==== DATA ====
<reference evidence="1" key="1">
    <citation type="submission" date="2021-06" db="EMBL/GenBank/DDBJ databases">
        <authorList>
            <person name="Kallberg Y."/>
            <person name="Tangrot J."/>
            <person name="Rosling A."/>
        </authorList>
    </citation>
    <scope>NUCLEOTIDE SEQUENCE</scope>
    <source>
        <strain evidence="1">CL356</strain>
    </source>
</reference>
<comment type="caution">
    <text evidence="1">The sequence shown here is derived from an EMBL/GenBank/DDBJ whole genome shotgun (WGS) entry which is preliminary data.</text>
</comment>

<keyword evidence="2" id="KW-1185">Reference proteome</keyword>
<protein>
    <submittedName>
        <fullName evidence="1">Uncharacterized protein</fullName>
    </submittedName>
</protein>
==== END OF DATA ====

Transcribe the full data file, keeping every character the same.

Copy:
<reference evidence="1" key="1">
    <citation type="submission" date="2021-06" db="EMBL/GenBank/DDBJ databases">
        <authorList>
            <person name="Kallberg Y."/>
            <person name="Tangrot J."/>
            <person name="Rosling A."/>
        </authorList>
    </citation>
    <scope>NUCLEOTIDE SEQUENCE</scope>
    <source>
        <strain evidence="1">CL356</strain>
    </source>
</reference>
<comment type="caution">
    <text evidence="1">The sequence shown here is derived from an EMBL/GenBank/DDBJ whole genome shotgun (WGS) entry which is preliminary data.</text>
</comment>

<keyword evidence="2" id="KW-1185">Reference proteome</keyword>
<protein>
    <submittedName>
        <fullName evidence="1">Uncharacterized protein</fullName>
    </submittedName>
</protein>